Facebook Scrubs Scrabulous
After building a fan base of hundreds of thousands of Facebook users, it looks like Scrabulous has breathed its last breath. The game heavily resembled the board game Scrabble, and when Hasbro and EA came out with a sanctioned version for Facebook -- and then sued Scrabulous' developers -- the game's doom was all but sealed.
Facebookers hoping to get in on a game of Scrabulous on Tuesday were left disappointed. Instead of linking to the game, designed by brothers Rajat and Jayant Argarwalla for play on the Facebook social networking platform, players found the following message:
"Scrabulous is disabled for U.S. and Canadian users until further notice. If you would like to stay informed about developments in this matter, please click here."
The message appears to indicate that that the reign of Scrabulous, the popular application that closely resembled the 60-year old Scrabble board game and had more than 500,000 daily users, has come to an end. The game was pulled in connection with the lawsuit Hasbro filed against the Argarwallas last week.
"In response to a legal request from Hasbro, the copyright and trademark holder for Scrabble in the U.S. and Canada, the developers of Scrabulous have suspended their application in the U.S. and Canada until further notice," Facebook spokesperson Stephanie Pettinati told the E-Commerce Times.
A Scrap over Scrabble
The scrap between Scrabble copyright holders Hasbro and Mattel and the India-based Argarwallas began in January when the two game makers demanded that Facebook remove the Scrabulous application from the site.
However, the outcry from fans of the game, which at the time averaged more than 600,000 daily users, was so intense that that Facebook reinstated the game shortly afterward.
In early July, Hasbro and video game maker Electronic Arts announced the release of an official version of Scrabble for Facebook users in the U.S.
After that -- and with the filing of the lawsuit in the Southern Distrct of New York last week -- Scrabulous' days looked numbered. Hasbro asked Facebook to take the game down under the Digital Millennium Copyright Act, alleging that Scrabulous infringed upon the company's intellectual property.
"I'm not surprised," said Michael Pachter, a Wedbush Morgan analyst, told the E-Commerce Times. "Scrabble is a valuable intellectual property, and it is hard to argue that Scrabulous did not copy many aspects of the original, including a poorly disguised use of the name. Until Hasbro sought to protect its contractual rights, Facebook was under no obligation to interfere with the makers of Scrabulous. Once Hasbro notified Facebook of its suit against the Scrabulous makers and asked Facebook to stop carrying the alleged copycat, Facebook was obligated to take the request seriously."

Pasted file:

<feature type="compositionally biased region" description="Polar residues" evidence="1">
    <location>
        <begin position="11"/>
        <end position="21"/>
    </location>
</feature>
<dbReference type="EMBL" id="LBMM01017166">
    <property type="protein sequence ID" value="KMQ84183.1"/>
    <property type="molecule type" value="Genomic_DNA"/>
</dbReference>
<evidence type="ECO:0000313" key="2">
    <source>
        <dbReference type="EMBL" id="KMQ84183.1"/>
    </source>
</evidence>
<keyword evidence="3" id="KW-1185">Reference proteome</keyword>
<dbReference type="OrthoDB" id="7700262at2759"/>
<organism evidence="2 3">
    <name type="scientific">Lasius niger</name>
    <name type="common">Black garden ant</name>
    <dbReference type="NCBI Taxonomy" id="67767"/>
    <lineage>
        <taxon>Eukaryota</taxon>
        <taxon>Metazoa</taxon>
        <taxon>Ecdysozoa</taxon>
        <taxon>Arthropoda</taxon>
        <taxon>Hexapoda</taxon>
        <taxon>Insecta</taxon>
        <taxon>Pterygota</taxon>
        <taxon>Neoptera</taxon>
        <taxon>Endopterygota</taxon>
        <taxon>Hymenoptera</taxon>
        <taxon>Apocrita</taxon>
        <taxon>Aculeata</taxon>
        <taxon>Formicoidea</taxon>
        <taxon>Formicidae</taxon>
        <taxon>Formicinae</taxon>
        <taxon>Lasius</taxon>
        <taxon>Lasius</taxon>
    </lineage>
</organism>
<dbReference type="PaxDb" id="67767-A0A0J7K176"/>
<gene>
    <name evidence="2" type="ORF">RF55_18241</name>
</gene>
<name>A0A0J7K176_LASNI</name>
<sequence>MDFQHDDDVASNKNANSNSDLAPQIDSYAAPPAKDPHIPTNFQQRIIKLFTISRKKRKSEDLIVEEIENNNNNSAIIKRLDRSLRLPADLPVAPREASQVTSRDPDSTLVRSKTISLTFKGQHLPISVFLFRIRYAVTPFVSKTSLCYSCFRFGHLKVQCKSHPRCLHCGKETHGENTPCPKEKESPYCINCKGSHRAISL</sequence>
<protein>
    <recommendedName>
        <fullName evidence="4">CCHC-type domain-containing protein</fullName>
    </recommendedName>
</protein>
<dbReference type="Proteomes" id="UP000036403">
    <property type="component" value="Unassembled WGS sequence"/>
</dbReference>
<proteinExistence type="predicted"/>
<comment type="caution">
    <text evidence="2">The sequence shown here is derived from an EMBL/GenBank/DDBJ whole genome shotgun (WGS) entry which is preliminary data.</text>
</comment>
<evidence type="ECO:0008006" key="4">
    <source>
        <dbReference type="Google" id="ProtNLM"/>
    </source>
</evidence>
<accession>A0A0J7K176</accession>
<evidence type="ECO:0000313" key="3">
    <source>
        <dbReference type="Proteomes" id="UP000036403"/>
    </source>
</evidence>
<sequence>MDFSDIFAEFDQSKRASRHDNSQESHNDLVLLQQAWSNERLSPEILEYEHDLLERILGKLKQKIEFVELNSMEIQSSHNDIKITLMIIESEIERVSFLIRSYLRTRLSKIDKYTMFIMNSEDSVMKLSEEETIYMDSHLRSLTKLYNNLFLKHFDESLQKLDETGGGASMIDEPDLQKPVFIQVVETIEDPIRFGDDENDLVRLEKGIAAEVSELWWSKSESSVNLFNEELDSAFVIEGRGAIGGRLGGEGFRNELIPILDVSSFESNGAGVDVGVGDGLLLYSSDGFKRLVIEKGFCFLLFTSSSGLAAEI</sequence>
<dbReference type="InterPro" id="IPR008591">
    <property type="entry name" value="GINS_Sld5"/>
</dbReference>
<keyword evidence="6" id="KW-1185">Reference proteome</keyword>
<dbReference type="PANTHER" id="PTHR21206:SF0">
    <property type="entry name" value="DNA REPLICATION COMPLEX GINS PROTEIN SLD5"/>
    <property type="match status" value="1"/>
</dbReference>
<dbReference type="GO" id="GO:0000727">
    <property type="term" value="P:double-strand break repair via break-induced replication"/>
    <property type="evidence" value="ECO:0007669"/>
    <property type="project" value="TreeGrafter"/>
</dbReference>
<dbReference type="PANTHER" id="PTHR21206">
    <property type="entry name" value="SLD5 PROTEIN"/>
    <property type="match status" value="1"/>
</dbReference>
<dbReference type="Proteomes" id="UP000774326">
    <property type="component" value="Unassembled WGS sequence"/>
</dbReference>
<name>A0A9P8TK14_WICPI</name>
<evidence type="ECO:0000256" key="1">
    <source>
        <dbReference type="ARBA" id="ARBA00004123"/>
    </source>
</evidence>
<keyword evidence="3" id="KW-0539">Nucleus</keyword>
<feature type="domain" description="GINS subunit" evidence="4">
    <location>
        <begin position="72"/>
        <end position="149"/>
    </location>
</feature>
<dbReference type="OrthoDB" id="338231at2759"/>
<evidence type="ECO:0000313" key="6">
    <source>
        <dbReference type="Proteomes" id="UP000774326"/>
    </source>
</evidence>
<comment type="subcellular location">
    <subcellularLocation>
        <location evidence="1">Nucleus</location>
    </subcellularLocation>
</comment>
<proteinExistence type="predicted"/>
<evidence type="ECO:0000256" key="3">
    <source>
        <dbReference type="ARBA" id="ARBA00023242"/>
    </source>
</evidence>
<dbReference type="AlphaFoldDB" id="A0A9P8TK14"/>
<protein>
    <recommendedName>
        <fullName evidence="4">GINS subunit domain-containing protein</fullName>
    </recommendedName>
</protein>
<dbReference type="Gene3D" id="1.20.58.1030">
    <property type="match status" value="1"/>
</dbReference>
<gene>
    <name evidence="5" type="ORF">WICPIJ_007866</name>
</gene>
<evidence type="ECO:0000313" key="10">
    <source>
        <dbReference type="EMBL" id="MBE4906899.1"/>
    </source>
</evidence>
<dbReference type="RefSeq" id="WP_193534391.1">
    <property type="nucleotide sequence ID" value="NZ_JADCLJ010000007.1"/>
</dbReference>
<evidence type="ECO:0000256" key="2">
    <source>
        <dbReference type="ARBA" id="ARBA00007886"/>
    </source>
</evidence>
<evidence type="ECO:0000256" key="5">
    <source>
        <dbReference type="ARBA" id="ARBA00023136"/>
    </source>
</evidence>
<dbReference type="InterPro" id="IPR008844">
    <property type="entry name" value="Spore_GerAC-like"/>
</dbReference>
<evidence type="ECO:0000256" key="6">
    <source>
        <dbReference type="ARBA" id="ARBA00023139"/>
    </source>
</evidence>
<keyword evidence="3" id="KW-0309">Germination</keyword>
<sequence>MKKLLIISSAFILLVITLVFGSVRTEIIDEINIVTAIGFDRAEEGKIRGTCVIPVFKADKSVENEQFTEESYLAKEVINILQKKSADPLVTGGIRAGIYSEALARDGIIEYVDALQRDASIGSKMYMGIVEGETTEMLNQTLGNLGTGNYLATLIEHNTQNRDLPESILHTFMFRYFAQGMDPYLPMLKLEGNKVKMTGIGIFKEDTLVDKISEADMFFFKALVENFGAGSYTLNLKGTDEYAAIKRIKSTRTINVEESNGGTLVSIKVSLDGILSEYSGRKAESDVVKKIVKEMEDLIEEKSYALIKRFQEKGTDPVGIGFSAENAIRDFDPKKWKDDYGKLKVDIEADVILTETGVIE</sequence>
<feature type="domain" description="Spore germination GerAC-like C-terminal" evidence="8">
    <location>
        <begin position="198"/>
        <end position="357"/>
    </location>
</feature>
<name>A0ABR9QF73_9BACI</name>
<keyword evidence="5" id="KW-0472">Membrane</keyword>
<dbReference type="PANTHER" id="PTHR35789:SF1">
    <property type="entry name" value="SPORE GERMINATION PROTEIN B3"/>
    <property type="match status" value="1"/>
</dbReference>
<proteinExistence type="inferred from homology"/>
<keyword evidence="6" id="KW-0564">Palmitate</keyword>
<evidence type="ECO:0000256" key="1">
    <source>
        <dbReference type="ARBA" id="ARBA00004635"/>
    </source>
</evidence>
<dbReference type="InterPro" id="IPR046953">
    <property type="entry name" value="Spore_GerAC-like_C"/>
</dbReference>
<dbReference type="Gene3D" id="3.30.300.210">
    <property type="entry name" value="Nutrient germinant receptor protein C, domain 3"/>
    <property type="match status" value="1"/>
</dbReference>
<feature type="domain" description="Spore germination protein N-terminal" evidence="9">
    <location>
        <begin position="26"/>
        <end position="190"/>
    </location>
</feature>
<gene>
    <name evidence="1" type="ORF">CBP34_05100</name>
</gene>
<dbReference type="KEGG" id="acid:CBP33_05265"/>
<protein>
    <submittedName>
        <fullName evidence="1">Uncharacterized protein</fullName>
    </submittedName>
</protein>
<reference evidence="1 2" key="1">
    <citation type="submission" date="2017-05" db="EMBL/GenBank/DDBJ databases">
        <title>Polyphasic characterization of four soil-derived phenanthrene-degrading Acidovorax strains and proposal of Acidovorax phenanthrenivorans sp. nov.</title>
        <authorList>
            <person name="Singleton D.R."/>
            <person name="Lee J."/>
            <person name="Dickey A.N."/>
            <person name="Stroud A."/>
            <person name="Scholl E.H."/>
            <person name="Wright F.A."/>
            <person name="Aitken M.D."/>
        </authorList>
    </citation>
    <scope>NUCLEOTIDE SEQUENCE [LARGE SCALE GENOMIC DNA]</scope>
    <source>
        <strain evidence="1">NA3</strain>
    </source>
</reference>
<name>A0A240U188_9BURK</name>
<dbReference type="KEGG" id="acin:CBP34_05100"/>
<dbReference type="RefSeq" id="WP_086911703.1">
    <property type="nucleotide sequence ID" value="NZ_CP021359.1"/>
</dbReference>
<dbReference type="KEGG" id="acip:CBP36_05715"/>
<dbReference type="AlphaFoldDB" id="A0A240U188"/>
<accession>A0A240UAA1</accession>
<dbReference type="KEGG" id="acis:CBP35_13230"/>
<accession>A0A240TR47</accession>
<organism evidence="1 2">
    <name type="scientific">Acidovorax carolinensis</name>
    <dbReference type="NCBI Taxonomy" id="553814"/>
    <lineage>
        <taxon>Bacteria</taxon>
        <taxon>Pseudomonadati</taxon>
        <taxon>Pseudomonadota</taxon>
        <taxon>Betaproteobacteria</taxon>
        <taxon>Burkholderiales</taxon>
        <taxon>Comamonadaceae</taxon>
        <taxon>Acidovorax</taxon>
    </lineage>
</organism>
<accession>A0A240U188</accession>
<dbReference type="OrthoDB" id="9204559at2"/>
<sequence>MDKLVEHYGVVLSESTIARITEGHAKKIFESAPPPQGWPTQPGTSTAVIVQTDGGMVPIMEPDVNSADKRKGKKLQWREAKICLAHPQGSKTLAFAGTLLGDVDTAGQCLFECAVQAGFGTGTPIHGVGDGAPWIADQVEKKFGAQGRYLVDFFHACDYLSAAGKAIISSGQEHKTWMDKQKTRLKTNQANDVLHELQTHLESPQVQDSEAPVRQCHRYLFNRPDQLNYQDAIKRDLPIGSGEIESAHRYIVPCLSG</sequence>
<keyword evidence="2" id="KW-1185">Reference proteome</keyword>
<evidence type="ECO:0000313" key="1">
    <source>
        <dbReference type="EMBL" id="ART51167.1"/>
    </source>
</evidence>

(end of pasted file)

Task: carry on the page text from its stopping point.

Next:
The removal of Scrabulous from Facebook will not end the legal issues for its developers -- damages and a permanent injunction may be next on the plaintiffs' to-do list, Pachter noted.
"Only a fool or a child would fail to notice the similarities between the two games. I'm going to wait for the court decision, but I'd handicap Hasbro's chances of winning at better than 90 percent," he said.
Originality in Social Gaming
The brouhaha between over Scrabble and Scrabulous underscores the need for social game developers to create unique games, said Shervin Pishevar, CEO of the Social Gaming Network (SGN).
"We push developers to create original IP using creative and original ideas, and in the case of existing games, trying to do them in a sanctioned way. That will help build a sustainable, scalable ecosystem for games so players can enjoy them without the risk of having them be suddenly shut down as Scrabulous was," he explained.
SGN urges developers to come up not only with unique games, but also original content in terms of game art and other aspects, Pishevar told the E-Commerce Times.
"There is plenty of originality and creativity that can be tapped. Social games are games you cannot play without other people, and there's been a lot of originality, but there has been some copycat type behavior. But that is not the majority of the games out there," he said.
Scrabulous, from the design of the game to the name itself, borrowed heavily from Scrabble, Pishevar noted.
Neither Pachter or Pishevar think Scrabulous will return to Facebook.
"[I] don't see it happening, nor do I see Scrabulous users complaining. Nobody has a 'right' to a game on Facebook, and given the similarities between Scrabble and Scrabulous, it's hard to argue that a Scrabulous player lost very much, other than perhaps achievements, by replacing Scrabulous with Scrabble. Facebook would be exposed to liability if it reversed its decision," Pachter said.